Colleges, even public ones, are operating like businesses. And like all businesses, they are adapting themselves to whatever brings a profit. As soon as students gain some kind of financial assistance, they find that the cost of tuition is increased. This situation is only defended by those advocating “free markets.” It’s an expression of the overall “market” philosophy innate to the American brand of capitalism. If there is a market that can be lawfully exploited through this economic system, then it will be. Colleges are one prime example. The government, instead of setting and regulating tuition costs, allows the “free market” to determine the price of higher education and thereby determine the country’s direction. By handing out billions of dollars in loans to students, it only perpetuates the problem. This dysfunctional system is not debated in mainstream media.
Our government does have the collective responsibility of understanding, as Jefferson did, that higher education is, indeed, a worthwhile undertaking. Through investing in education, our country has invested billions in the quality of workers it produces. Yet the corporatization of the university has perverted government initiative for the sake of larger profits. Unless college institutions are nationalized or tuition costs heavily regulated, colleges will have no reason to lower their prices. Asking a business to reduce costs just for the sake of doing it is hardly incentive. When universities are given free rein to impose whatever costs they like, they charge the public as much as possible.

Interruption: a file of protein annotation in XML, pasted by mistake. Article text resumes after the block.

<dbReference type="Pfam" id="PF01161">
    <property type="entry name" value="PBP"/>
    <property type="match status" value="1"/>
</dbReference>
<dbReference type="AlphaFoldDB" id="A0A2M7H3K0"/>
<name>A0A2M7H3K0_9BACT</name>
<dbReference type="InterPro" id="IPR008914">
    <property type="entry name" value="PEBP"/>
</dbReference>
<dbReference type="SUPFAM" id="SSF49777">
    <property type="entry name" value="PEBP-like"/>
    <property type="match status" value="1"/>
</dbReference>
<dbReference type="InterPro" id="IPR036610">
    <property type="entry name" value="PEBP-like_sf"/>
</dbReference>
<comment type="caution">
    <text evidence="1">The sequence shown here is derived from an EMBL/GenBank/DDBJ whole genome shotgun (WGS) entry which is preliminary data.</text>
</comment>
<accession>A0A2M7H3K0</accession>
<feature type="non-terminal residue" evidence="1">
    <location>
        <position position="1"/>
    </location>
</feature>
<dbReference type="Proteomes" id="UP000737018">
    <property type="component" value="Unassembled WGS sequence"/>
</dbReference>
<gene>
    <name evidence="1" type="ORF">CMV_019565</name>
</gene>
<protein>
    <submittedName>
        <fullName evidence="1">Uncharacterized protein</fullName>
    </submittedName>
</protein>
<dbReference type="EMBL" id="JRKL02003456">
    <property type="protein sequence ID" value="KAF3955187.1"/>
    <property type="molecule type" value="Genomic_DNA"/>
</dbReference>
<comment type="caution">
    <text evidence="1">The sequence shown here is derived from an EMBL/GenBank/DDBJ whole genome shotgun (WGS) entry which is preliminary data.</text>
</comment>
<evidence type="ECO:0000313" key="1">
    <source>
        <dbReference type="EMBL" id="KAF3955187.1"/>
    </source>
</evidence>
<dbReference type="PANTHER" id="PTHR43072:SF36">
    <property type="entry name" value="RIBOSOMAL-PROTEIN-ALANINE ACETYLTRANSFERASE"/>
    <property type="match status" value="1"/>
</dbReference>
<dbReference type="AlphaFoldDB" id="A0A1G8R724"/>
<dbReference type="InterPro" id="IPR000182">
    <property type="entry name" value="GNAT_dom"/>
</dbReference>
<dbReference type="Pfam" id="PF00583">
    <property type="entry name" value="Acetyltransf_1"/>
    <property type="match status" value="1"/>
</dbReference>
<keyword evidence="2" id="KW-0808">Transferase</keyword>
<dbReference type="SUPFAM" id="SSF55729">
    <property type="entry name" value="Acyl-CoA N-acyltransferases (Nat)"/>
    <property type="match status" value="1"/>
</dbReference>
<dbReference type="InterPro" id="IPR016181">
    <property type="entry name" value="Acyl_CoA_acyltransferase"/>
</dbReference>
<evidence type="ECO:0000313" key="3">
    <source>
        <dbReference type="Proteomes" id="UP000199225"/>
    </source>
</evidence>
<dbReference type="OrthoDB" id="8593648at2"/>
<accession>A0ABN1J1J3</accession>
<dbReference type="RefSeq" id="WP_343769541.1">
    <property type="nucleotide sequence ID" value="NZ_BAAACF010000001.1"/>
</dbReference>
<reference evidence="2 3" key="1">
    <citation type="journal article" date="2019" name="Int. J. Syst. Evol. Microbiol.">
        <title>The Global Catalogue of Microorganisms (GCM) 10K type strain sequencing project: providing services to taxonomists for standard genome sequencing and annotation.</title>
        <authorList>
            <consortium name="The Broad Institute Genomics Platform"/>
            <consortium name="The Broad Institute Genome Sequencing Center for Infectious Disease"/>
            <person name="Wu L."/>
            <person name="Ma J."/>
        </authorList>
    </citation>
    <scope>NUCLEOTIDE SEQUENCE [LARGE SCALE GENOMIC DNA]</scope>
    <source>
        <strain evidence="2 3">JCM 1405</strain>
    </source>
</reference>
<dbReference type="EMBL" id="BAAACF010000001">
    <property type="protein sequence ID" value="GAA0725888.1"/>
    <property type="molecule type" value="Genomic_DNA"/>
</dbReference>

The crisis of college costs and student debt is a reflection of capitalism’s inherent tendencies, which poke at the wounds of an already injured economy. Unfortunately capitalism’s romanticized portrayal in the mainstream media protects it from any real criticism. If we are going to discuss ways in which we might go about fixing this problem, then the legitimacy of our current economic system and its values must also be challenged.
Charles Stevens is a writer and recent college graduate in Tennessee.
Image: marsmettnn tallahassee CC